Ulrich also has a great sense of humour, and this sentence from her afterword had me smiling:

Urban fantasies about rural life are as old as the Greek eclogues and as American as the L.L. Bean catalog.

Traditionally, historians have overlooked the day-to-day lives of women. They were in the background, less likely to appear on official documents, less likely to be leading the halls of the power, less likely to be considered ‘worthy’ of study. I feel so grateful to Ulrich, for making these women her focus. I feel like, even though I have no New England ancestors whatsoever, she’s connected me to my heritage, the heritage of all women. She gave me the chance to peep in on how ordinary women lived, in a frontier place three hundred years ago, and she made me enjoy every moment of it.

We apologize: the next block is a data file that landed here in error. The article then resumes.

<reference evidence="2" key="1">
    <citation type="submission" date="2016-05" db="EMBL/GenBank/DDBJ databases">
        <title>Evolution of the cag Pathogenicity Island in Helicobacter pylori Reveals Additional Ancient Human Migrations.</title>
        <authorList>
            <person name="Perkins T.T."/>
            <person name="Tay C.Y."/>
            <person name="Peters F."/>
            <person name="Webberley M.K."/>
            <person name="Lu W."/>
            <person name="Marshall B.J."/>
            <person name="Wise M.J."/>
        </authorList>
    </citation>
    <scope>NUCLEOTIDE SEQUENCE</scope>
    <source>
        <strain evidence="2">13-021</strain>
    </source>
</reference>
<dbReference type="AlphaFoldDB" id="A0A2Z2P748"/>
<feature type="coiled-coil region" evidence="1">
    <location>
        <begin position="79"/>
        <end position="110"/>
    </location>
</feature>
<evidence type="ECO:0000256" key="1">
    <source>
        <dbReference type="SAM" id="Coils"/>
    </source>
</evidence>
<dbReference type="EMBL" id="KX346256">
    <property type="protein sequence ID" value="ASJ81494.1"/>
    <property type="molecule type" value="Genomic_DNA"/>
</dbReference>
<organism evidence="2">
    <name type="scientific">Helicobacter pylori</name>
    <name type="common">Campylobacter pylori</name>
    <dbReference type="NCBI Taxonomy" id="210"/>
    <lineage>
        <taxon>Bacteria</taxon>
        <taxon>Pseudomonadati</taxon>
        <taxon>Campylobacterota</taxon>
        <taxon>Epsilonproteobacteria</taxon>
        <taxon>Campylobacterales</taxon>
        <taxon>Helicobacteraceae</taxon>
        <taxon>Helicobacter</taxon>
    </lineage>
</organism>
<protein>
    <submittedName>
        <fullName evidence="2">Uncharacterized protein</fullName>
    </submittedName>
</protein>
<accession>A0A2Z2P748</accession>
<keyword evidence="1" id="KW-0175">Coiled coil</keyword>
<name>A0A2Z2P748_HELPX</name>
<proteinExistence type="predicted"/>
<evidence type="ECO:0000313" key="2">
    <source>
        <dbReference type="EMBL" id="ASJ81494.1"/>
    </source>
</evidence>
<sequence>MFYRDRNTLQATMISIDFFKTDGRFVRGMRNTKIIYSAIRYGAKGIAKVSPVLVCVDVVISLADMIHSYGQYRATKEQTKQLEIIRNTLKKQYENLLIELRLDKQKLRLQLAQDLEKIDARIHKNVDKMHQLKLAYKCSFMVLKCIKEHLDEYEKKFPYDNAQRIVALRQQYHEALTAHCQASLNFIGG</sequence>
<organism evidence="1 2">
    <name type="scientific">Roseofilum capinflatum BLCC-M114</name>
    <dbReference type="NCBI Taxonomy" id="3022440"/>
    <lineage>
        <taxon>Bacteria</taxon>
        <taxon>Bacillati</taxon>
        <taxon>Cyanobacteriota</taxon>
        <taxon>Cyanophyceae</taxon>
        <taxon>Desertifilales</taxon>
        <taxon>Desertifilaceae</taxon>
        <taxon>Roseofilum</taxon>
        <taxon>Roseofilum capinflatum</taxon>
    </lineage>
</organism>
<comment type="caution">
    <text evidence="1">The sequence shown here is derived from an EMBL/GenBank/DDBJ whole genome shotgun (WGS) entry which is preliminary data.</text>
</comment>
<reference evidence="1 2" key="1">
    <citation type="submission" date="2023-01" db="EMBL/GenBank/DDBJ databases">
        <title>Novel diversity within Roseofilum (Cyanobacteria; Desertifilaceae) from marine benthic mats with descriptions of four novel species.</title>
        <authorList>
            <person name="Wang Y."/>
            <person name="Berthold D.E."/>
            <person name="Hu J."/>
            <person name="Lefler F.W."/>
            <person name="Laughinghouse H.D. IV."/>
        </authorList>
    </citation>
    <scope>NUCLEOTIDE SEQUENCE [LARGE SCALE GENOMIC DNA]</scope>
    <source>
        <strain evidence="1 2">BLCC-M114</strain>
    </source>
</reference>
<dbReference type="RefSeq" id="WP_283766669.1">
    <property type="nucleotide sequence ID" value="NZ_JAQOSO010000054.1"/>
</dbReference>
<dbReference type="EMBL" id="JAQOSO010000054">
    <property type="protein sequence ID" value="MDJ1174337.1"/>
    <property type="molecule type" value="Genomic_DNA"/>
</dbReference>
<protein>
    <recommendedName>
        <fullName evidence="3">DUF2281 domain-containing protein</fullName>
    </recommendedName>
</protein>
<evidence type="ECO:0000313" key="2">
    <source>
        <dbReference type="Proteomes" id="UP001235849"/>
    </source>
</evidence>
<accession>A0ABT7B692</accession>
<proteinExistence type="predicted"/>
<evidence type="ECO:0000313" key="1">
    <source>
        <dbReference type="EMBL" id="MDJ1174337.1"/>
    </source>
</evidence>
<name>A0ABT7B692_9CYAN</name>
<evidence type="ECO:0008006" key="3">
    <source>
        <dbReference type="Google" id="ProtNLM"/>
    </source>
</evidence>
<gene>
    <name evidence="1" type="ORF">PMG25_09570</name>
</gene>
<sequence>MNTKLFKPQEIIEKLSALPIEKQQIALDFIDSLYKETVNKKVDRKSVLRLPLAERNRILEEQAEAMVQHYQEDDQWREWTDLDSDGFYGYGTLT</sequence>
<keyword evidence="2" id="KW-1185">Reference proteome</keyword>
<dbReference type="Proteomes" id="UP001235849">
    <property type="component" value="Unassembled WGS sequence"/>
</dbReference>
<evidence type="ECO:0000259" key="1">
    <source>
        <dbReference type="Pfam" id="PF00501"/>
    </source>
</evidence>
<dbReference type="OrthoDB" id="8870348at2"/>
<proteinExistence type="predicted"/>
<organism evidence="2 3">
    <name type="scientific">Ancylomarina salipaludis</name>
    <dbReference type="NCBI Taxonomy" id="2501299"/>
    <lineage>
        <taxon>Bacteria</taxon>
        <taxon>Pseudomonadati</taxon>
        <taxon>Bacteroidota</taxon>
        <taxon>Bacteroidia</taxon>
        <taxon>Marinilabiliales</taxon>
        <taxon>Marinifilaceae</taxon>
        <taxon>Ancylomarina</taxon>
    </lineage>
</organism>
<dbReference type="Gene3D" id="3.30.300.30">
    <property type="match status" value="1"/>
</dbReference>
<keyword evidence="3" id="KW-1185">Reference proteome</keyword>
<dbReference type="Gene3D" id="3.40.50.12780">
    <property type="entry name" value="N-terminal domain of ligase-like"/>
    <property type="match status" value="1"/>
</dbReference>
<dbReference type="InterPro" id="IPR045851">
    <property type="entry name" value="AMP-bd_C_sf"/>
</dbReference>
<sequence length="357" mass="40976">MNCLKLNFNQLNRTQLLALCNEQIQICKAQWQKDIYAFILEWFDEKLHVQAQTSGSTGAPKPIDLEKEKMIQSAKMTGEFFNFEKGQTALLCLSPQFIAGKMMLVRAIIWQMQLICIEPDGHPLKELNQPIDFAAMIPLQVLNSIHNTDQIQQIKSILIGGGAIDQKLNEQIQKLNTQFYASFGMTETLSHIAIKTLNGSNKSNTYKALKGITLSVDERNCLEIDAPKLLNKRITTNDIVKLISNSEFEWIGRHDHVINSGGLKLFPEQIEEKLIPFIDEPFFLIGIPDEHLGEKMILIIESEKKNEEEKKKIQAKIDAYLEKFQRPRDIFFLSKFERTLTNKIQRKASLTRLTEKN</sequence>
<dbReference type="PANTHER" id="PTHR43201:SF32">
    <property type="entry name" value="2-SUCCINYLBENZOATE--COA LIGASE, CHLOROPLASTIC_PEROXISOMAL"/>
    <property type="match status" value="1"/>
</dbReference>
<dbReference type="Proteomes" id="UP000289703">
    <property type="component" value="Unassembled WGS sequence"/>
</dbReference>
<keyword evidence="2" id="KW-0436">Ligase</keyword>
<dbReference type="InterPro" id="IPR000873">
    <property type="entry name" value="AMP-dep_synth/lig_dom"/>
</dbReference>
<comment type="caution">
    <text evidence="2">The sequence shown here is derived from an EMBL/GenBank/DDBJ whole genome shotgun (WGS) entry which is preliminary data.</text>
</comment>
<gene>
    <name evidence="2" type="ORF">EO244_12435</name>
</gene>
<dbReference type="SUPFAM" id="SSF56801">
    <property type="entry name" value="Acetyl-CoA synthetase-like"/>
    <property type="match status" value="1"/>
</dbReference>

I believe I have a new favourite author. And I strongly urge you all to pick up one of her books. Whether you usually read nonfiction or not, I believe you’ll be entranced.

Do you have a favourite nonfiction author? I’m always looking for more!

-*-

Footenote One: Which is coming up again in a couple of weeks!Woo-hoo!But it will only be a week this time, so I shall probably just leave the laptop at home, as always.
Footenote Two: In 5th grade, I started a club for my friends called the Cozy Club during which I tried to teach them how to crochet and handsew. It was so much fun! For the record, I was half girly-girl and half tomboy back then; I would also climb any tree I could find, played soccer year round, and road my bike faster than the boys who lived across the street.

Footenote Three: The Apess mentioned is William Apess, an Indian author in the nineteenth century. I very much want to read some of his work’s now, including an essay Ulrich references entitled “An Indian’s Looking-Glass for the White Man.”